Theoretical Chemistry Accounts

, Volume 117, Issue 1, pp 69–72

Acceleration of Correlation-corrected Vibrational Self-consistent Field Calculation Times for Large Polyatomic Molecules

Regular Article


Acceleration of the correlation-corrected Vibrational self-consistent field (CC-VSCF) method for anharmonic calculations of vibrational states of polyatomic molecules is described. The acceleration assumes pairwise additive interactions between different normal modes, and employs orthogonality of the single-mode vibrational wavefunctions. This greatly reduces the effort in computing correlation effects between different vibrational modes, which is treated by second order perturbation theory in CC-VSCF. The acceleration can improve the scaling of the overall computational effort from N6 to N4, where N is the number of vibrational modes. Sample calculation times, using semi-empirical potential surfaces (PM3), are given for a series of glycine peptides. Large computational acceleration, and significant reduction of the scaling of the effort with system size, is found and discussed.


Vibrational anharmonicity Vibrational states Normal modes Vibrational self-consistent field Correlation-corrected vibrational self-consistent field 


Unable to display preview. Download preview PDF.

Unable to display preview. Download preview PDF.


  1. 1.
    Wilson EB, Jr, Decius JC, Cross PC (1955, reprinted 1980) Molecular Vibrations. The theory of infrared and Raman vibrational spectra. Dover, New York.Google Scholar
  2. 2.
    Herzberg G (1945, reprinted 1991) Molecular spectra and molecular structure. vol. II. Infrared and Raman spectra of polyatomic molecules. Krieger Publishing Company, MalabarGoogle Scholar
  3. 3.
    Gwinn WD (1971). J Chem Phys 55:477–481CrossRefGoogle Scholar
  4. 4.
    Boatz JA, Gordon MS (1989). J Phys Chem 93:1819–1826CrossRefGoogle Scholar
  5. 5.
    Blum CE, Altona C, Oskam A (1977). Mol Phys 34:557–571CrossRefGoogle Scholar
  6. 6.
    Fogarasi G, Pulay P (1984). Ann Rev Phys Chem 35:191–213CrossRefGoogle Scholar
  7. 7.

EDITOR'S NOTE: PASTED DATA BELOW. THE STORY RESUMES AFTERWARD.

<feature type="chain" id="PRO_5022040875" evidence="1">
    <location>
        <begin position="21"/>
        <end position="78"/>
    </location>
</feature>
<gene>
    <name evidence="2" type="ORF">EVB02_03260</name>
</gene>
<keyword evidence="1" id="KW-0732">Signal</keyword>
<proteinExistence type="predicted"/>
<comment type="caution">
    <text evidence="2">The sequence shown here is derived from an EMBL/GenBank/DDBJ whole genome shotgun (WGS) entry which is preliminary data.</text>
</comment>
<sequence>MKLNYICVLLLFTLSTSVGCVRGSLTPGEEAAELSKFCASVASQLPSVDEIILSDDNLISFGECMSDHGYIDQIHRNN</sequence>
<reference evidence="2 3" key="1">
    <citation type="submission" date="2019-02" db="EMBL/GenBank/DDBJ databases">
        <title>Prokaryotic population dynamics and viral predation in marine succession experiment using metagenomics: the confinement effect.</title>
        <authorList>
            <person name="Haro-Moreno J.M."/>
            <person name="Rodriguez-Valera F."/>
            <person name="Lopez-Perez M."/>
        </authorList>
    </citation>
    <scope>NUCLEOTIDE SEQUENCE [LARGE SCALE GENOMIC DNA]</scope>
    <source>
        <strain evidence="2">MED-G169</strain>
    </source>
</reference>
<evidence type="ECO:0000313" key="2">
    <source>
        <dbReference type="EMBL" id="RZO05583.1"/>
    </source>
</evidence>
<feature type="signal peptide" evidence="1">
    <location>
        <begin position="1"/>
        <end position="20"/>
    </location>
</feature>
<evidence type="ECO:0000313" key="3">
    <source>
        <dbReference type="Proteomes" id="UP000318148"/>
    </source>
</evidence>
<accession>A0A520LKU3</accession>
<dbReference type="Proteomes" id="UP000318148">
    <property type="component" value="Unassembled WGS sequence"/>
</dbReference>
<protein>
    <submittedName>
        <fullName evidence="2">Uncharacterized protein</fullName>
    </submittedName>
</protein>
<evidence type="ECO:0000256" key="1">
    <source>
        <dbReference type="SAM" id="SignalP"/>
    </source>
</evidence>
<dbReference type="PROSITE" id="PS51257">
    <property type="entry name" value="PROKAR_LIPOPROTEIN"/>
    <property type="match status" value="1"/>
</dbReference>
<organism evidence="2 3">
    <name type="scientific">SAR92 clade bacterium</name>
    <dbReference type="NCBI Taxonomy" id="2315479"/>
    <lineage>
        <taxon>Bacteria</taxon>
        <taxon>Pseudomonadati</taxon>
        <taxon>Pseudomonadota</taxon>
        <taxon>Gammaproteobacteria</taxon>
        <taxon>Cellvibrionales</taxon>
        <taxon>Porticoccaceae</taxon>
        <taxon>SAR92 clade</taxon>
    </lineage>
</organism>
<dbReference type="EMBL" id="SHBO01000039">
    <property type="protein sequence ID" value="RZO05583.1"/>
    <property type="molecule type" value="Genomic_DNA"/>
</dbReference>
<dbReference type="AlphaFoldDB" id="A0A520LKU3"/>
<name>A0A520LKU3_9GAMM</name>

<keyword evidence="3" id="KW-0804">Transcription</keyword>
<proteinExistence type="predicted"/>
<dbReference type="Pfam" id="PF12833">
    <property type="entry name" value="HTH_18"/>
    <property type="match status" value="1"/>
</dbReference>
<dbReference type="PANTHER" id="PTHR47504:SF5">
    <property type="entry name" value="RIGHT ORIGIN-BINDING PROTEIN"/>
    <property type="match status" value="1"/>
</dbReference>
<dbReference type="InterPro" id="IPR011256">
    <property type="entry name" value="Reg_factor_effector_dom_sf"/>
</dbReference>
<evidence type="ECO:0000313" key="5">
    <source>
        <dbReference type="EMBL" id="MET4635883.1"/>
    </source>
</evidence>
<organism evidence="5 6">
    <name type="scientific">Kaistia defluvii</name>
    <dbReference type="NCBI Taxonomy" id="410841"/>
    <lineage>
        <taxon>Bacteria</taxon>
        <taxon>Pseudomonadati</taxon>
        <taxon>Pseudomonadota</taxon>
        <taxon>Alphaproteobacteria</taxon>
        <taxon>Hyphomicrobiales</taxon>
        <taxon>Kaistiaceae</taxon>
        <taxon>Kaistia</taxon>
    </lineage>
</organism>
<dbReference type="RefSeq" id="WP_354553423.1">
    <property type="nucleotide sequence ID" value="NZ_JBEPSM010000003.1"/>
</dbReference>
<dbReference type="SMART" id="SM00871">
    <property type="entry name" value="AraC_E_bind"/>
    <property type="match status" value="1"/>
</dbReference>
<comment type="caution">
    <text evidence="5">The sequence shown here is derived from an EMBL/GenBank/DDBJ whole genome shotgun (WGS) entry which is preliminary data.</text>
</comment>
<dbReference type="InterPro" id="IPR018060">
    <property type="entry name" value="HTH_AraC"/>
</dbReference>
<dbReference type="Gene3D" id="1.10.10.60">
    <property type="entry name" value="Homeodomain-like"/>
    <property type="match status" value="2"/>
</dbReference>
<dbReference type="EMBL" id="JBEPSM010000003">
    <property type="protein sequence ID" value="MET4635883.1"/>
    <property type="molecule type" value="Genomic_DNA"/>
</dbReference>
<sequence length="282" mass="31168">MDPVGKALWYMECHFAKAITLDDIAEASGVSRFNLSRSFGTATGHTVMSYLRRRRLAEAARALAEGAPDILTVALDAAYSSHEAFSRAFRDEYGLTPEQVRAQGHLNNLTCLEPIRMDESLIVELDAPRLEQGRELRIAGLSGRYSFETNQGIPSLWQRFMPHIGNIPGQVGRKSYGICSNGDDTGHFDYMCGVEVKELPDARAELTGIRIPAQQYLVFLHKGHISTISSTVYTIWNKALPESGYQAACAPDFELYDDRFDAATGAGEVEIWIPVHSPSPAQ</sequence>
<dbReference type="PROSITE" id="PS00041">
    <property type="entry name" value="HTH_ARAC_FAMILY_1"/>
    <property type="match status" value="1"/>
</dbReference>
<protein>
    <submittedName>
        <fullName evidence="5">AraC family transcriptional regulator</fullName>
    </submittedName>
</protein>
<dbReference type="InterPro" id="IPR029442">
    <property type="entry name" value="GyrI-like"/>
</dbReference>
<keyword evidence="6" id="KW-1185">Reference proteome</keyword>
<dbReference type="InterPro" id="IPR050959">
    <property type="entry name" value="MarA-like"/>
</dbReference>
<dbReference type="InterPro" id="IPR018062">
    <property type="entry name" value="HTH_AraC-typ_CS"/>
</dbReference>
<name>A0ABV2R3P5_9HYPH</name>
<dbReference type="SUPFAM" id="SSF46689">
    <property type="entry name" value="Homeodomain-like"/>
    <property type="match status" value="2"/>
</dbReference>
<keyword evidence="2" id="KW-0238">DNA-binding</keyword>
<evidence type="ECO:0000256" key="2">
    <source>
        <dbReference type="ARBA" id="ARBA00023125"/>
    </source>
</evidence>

Scott AP, Radom L (1996). J Phys Chem 100:16502–16513CrossRefGoogle Scholar
  8. 8.
    Halls MD, Velkovski J, Schlegel HB (2001). Theor Chem Acc 105:413–421CrossRefGoogle Scholar
  9. 9.
    Sinha P, Boesch SE, Gu C, Wheeler RA, Wilson AK (2004). J Phys Chem A 108:9213–9217CrossRefGoogle Scholar
  10. 10.
    Brooks B, Karplus M (1983). Proc Natl Acad Sci USA 80:6571–6575CrossRefGoogle Scholar
  11. 11.
    Oomens J, Polfer N, Moore DT, van der Meer L, Marshall AG, Eyler JR, Meijer G, von Helden G (2005). Phys Chem Chem Phys 7:1345–1348CrossRefGoogle Scholar
  12. 12.
    Chaban GM, Jung JO, Gerber RB (1999). J Chem Phys 111:1823–1829CrossRefGoogle Scholar
  13. 13.
    Jung JO, Gerber RB (1996). J Chem Phys 105:10332–10348CrossRefGoogle Scholar
  14. 14.
    Matsunaga N, Chaban GM, Gerber RB (2002). J Chem Phys 117:3541–3547CrossRefGoogle Scholar
  15. 15.
    Schmidt MW, Baldridge KK, Boatz JA, Elbert ST, Gordon MS, Jensen JJ, Koseki S, Matsunaga N, Nguyen KA, Su S, Windus TL, Dupuis M, Montgomery JA (1993). J Comput Chem 14:1347–1363CrossRefGoogle Scholar
  16. 16. Scholar
  17. 17.
    Werner H-J, Knowels PJ et al (2002) MOLPRO version 2002.6, a package of ab initio programs, BirminghamGoogle Scholar
  18. 18.
    Rauhut G (2004). J Chem Phys 121:9313–9322CrossRefGoogle Scholar
  19. 19.
    Barone V (2005). J Chem Phys 122:014108CrossRefGoogle Scholar
  20. 20.
    Frisch MJ et al (2003). Gaussian 03, revision, A.1, Gaussian Inc., Pittsburgh,Google Scholar
  21. 21.
    Gerber RB, Chaban GM, Brauer B, Miller Y (2005) In:Dykstra CE, Frenking G, Kim K, Suseria G, (eds) Theory and applications of computational chemistry: the first 40 years, Chapter 9, pp 165–193Google Scholar
  22. 22.
    Roitberg AE, Gerber RB, Elber R, Ratner MA (1995). Science 268:1319–1322CrossRefGoogle Scholar
  23. 23.
    Benoit DM (2004). J Chem Phys 120:562–573CrossRefGoogle Scholar
  24. 24.
    Yagi K, Taketsugu T, Hirao K, Gordon MS (2000). J Chem Phys 113:1005–1017CrossRefGoogle Scholar
  25. 25.
    Yagi K, Hirao K, Taketsugu T, Schmidt MW, Gordon MS (2004). J Chem Phys 121:1383–1389CrossRefGoogle Scholar
  26. 26.
    Norris LS, Ratner MA, Roitberg AE, Gerber RB (1996). J Chem Phys 105:11261–11267CrossRefGoogle Scholar

Copyright information

© Springer-Verlag 2006

Authors and Affiliations

  1. 1.Department of Physical Chemistry and Fritz Haber Research CenterThe Hebrew University of JerusalemJerusalemIsrael
  2. 2.Department of ChemistryUniversity of CaliforniaIrvineUSA

Personalised recommendations